Day 11: Thursday, October 4

My intention today is to make a day trip from my Truro base. I have decided to make a trek to the nearby town of St. Austell – just one train stop away – to explore the town a little, and then head to the beautiful and picturesque seaside village of Mevagissey.

St. Austell

You may have heard the name St. Austell from their famous beer and breweries, located here. Visitors to St. Austell can actually tour the brewery if they wish but, not being a beer drinker, that didn’t really strike me as something I’d be interested in doing.

St. Austell is an old market town and was, for many centuries, an important mining centre. In the mid-18th century, china clay was discovered in the area and this became its mainstay, although that production has since almost died off. St. Austell currently has a population of about 20,000, which includes the outlying areas.

There’s really not much that St. Austell can offer to the tourist, but its biggest draw would have to be the famous Eden Project, located outside the town. The Eden Project is currently the world’s biggest biodomes.

This morning I went to the Truro train station to catch my train to St. Austell… here it comes now:

I arrived at St. Austell in under 15 minutes. I wandered around a bit outside the train station…

… and then wandered into the downtown. To be honest, St. Austell is really not all that pretty and there’s not a lot to look at – even the town guide told me that at the train station! I saw these buildings, though, which had a lot of character and are being prepped for a restoration. They look like something you might see somewhere in Italy, perhaps, and they would make great subjects for a black and white photo project:

The prettiest thing I did see in St. Austell, though, was the Holy Trinity Church in the centre square of the town:

A few more shots from wanderings around the town:

I had a very good lunch here. Despite its dubious-looking facade, it was quite nice inside.
I’m not sure exactly what this is or why it was painted on this door but I thought it was interesting… looks like Banksy to me.
The old Masonic Hall

Having gleaned about all I could from St. Austell, it was time to move on the place that I really wanted to see: Mevagissey.


Mevagissey is a coastal village, fishing port and civil parish in Cornwall, five miles south of St. Austell. The parish population at the 2011 census was 2,015. I had heard and read about how charming this little port is, so I definitely wanted to pay a visit.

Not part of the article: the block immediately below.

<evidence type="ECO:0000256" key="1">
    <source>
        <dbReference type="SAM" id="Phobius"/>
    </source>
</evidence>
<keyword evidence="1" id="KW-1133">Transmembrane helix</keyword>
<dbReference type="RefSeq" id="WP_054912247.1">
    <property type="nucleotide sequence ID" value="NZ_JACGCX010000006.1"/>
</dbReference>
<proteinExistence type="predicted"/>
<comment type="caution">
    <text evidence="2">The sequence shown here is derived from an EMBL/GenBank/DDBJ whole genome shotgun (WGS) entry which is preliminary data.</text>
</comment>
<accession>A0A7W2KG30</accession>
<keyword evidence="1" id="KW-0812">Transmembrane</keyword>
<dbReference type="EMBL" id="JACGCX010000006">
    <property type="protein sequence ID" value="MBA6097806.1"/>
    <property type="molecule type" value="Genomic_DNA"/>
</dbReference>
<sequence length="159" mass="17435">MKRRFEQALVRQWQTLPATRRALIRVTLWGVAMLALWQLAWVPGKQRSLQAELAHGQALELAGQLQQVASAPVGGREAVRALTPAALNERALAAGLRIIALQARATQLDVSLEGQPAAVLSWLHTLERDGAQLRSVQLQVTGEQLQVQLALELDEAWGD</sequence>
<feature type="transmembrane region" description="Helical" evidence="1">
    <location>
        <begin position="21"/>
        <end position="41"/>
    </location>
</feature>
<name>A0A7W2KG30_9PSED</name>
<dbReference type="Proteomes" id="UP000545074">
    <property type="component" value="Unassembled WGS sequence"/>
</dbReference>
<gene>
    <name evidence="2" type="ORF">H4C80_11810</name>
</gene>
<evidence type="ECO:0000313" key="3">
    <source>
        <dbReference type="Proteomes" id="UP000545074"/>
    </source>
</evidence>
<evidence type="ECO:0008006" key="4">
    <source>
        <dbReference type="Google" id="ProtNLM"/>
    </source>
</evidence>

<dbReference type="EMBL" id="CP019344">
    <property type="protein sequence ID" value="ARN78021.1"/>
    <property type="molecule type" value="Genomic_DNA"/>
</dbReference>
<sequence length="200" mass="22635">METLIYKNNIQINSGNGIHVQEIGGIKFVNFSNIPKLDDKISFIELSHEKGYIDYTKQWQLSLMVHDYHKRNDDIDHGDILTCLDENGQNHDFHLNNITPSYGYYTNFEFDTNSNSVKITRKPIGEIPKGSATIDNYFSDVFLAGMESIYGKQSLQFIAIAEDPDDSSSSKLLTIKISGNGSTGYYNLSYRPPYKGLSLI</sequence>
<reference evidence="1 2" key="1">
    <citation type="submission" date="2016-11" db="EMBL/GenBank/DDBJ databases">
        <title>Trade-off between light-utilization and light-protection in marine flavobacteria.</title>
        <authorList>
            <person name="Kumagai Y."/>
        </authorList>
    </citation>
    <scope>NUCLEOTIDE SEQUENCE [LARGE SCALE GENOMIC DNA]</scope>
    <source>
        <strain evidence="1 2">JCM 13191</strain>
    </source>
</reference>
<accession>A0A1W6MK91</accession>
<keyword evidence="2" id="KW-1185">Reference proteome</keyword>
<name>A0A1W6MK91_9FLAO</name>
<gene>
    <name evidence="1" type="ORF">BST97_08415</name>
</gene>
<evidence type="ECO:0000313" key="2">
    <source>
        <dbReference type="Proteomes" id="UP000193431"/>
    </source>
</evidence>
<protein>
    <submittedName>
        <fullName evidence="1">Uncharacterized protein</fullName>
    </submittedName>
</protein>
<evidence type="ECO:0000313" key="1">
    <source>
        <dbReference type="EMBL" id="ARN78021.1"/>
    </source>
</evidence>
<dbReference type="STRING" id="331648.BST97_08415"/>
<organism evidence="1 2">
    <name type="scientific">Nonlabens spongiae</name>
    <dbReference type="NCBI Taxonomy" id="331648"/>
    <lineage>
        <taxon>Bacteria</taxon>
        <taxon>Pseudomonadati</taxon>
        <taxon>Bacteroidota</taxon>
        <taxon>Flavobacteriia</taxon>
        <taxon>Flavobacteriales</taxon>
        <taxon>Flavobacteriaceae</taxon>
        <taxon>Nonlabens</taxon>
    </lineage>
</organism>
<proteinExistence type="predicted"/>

In St. Austell, I found the number 24 bus to Mevagissey and boarded. It was an interesting ride through a nicely forested area, and a very friendly local shared the ride with me, chatting all the way (people here are awfully friendly, by the way):

On the bus to Mevagissey. It wasn’t as grim as it looks, and was actually quite enjoyable.

I reached the little village in under 15 minutes, and here is what I found:

I had a delicious Haddock lunch here at The Fisherman’s Chippy, located in Oliver’s Quay
For some odd reason, this little puss was curled up in the middle of the street and was very happy there, thank you very much. She wasn’t impressed when I tried to coax her to the safety of the sidewalk.
You can never have too much authentic Cornish ice cream
You’re never too far from the Cornish coastline
More rugged Cornish coastline
Harbour lighthouse

The sun was setting and I sadly realized my time in Mevagissey was at an end. I really enjoyed this place; it was calming and very photogenic.

I found my way to the bus stop to catch the number 24 back to St. Austell and, as fate would have it, I ran into the same friendly local who had accompanied me from St. Austell to Mevagissey earlier in the day. We shared the bus ride back to St. Austell, where I then caught my train back to Truro for the night, returning to the Merchant House Hotel.

I leave you with the last thing I photographed in Mevagissey:

A golden garden gnome on a fence, holding a flag – well, why not?

That’s it for today!

Over and out from Truro in Cornwall.

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